Following up my previous post (Myanmar: The urgent need for communications and collaboration) I’ve been fairly skeptical at best about the “right / responsibility to protect” doctrine of the UN. It sounds like a great idea, but in practice is fraught with the dangers of abuse leave aside the legacy of such interventions for government, NGOs and local communities. The viciousness with which is was greeted in Sri Lanka lately, entirely for parochial reasons of the Government, nevertheless demonstrated the very real challenges associated with the establishment of R2P and consensus as to when, where, with whom and how it will be applied.
And it’s not as if the UN Security Council will easily come to any agreement on R2P either. Further, UN OCHA’s head honcho John Holmes earlier this month expressed his scepticism that the Right to Protect would help in any significant way in Myanmar:
In response to a correspondent’s question on the suggestion that the United Nations should invoke “the right to protect” to force the Government to accept international assistance, he stated that he did not think it would help, at the moment, to embark on what could be seen, at least by some people, as being on a confrontational path. The United Nations was having useful and constructive discussions with the authorities and things were moving in the right direction, even though the United Nations wanted it to move faster.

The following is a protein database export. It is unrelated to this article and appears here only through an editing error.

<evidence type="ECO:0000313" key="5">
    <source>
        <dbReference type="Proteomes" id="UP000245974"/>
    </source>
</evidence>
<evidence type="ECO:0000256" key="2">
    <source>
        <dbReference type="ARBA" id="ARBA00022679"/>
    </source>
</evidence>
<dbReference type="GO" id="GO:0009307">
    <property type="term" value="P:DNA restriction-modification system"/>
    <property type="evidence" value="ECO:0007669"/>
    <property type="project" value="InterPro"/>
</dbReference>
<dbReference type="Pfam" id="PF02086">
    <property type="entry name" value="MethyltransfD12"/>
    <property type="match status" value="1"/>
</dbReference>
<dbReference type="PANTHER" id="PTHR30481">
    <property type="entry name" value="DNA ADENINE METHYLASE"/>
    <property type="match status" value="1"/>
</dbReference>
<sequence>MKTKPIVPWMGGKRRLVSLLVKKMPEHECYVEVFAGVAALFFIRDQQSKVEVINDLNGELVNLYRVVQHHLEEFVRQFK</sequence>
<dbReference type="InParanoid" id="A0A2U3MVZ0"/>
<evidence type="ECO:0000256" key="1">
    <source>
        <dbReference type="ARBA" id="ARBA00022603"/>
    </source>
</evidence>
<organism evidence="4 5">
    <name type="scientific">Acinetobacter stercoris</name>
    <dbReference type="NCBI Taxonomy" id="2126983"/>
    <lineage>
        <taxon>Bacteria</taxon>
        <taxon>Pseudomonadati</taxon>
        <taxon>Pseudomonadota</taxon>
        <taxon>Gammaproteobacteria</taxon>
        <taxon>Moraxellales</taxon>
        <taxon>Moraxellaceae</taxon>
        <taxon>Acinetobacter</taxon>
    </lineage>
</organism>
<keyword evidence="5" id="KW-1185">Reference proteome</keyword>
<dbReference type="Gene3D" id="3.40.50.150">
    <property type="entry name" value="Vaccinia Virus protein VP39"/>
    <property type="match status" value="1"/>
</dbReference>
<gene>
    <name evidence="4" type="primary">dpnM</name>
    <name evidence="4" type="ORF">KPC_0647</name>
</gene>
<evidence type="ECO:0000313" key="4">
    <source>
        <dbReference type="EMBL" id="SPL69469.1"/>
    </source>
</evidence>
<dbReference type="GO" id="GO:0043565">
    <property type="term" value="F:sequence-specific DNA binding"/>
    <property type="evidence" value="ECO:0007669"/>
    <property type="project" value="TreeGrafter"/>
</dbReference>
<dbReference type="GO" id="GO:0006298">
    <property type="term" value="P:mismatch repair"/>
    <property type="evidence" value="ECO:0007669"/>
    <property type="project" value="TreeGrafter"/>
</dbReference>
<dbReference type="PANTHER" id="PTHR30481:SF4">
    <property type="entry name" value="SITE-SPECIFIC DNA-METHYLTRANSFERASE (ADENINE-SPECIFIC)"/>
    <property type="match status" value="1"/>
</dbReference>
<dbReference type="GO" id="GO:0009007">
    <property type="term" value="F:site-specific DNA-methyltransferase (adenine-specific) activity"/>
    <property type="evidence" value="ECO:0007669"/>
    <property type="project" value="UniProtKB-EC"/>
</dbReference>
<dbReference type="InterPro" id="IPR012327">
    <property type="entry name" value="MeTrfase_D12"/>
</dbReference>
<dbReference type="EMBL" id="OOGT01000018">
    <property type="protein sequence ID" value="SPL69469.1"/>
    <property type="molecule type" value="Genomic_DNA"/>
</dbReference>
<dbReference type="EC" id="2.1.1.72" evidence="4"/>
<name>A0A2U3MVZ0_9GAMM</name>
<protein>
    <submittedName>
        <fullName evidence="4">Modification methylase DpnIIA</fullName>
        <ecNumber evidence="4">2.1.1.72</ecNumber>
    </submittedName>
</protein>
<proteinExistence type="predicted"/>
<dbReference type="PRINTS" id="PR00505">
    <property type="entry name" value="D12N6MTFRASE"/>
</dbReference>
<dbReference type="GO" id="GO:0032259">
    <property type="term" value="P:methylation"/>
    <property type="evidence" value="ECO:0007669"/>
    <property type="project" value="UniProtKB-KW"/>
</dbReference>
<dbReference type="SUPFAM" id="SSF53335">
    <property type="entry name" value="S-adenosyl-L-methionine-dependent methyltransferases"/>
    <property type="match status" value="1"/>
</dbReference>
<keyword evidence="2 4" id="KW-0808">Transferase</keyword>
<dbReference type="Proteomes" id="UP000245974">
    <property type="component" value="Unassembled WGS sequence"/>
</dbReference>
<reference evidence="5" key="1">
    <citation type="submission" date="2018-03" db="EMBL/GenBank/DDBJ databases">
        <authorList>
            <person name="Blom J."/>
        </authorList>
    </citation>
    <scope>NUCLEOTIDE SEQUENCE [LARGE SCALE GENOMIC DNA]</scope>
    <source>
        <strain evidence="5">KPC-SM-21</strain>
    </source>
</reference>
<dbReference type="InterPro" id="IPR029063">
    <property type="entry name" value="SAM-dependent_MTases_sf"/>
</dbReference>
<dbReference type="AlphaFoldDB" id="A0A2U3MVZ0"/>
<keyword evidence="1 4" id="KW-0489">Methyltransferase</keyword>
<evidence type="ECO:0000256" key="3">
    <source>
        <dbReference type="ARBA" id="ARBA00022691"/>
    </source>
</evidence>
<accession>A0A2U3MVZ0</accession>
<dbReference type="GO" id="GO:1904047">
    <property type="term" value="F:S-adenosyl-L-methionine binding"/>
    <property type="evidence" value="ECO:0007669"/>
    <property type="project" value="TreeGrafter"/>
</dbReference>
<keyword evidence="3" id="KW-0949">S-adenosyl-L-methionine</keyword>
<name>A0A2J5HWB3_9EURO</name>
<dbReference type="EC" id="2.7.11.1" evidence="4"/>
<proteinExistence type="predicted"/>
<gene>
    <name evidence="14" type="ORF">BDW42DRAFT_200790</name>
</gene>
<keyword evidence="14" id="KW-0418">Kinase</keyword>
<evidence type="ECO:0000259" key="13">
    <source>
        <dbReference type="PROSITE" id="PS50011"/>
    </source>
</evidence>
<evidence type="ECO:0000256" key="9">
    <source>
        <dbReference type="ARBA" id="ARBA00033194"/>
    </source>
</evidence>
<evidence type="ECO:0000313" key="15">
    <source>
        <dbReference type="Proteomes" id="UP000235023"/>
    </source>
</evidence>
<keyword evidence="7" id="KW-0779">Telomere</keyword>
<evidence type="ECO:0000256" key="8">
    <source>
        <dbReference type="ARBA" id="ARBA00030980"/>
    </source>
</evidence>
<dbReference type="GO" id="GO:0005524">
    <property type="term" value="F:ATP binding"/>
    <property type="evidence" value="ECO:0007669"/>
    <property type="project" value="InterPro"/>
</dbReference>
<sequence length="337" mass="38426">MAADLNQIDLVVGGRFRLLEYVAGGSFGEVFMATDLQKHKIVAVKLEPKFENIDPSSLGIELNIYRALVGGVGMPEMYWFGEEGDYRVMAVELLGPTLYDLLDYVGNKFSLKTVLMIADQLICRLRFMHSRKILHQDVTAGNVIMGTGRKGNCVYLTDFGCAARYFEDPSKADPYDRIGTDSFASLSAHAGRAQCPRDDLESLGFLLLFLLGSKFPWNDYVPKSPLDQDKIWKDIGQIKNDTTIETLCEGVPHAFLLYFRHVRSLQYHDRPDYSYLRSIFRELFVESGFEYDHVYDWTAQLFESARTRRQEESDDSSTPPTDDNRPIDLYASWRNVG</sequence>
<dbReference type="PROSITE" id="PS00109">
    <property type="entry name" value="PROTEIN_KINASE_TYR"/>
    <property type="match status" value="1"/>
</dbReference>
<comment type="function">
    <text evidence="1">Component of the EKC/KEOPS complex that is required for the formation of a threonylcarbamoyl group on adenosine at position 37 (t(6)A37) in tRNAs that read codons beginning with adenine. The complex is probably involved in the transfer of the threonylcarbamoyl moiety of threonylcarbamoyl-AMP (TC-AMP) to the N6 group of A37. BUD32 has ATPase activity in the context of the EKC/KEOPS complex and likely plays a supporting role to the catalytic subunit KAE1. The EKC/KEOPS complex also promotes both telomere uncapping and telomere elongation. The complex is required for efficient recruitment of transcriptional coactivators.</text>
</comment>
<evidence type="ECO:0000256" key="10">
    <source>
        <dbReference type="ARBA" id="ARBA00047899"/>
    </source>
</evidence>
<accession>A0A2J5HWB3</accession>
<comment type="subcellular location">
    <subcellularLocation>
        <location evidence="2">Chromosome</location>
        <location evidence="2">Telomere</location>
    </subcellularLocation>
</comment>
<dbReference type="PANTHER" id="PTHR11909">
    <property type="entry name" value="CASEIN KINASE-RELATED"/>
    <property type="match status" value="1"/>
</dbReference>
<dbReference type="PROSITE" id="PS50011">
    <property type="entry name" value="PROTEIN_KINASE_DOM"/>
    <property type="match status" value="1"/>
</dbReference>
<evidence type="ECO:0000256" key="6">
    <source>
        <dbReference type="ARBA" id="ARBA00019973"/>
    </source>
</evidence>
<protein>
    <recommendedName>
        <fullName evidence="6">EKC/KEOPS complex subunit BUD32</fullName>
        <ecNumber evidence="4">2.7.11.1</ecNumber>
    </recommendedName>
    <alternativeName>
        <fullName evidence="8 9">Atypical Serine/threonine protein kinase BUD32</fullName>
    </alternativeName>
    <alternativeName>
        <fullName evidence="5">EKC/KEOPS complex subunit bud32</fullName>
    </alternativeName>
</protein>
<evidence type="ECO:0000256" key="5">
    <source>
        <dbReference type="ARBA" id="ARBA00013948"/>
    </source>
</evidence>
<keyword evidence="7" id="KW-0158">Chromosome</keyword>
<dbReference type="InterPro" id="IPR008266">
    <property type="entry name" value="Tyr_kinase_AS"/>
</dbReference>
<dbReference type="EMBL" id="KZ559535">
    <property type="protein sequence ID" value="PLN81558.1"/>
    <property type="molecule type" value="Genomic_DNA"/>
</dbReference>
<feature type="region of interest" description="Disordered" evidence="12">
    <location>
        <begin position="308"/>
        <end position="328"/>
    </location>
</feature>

In any situation like this, the Government, as the sovereign authority, was in charge of the aid efforts, he explained. What the United Nations tried to do was to support the Government’s aid efforts as much as possible. The present situation was no different from any other disaster, in that sense.
In an article that dealt with Bernard Kouchner, the French foreign minister’s proposal to invoke R2P in Myanmar to grant aid workers access to the country, Gareth Evans says that
The point about “the responsibility to protect” as it was originally conceived, and eventually embraced at the world summit – as I well know, as one of the original architects of the doctrine, having co-chaired the international commission that gave birth to it – is that it is not about human security generally, or protecting people from the impact of natural disasters, or the ravages of HIV-Aids or anything of that kind. Rather, “R2P” is about protecting vulnerable populations from “genocide, war crimes, ethnic cleansing and crimes against humanity” in ways that we have all too miserably often failed to do in the past.
Importantly however, Gareth goes on to note that the case of Myanmar presents a prima facie case for the application of R2P.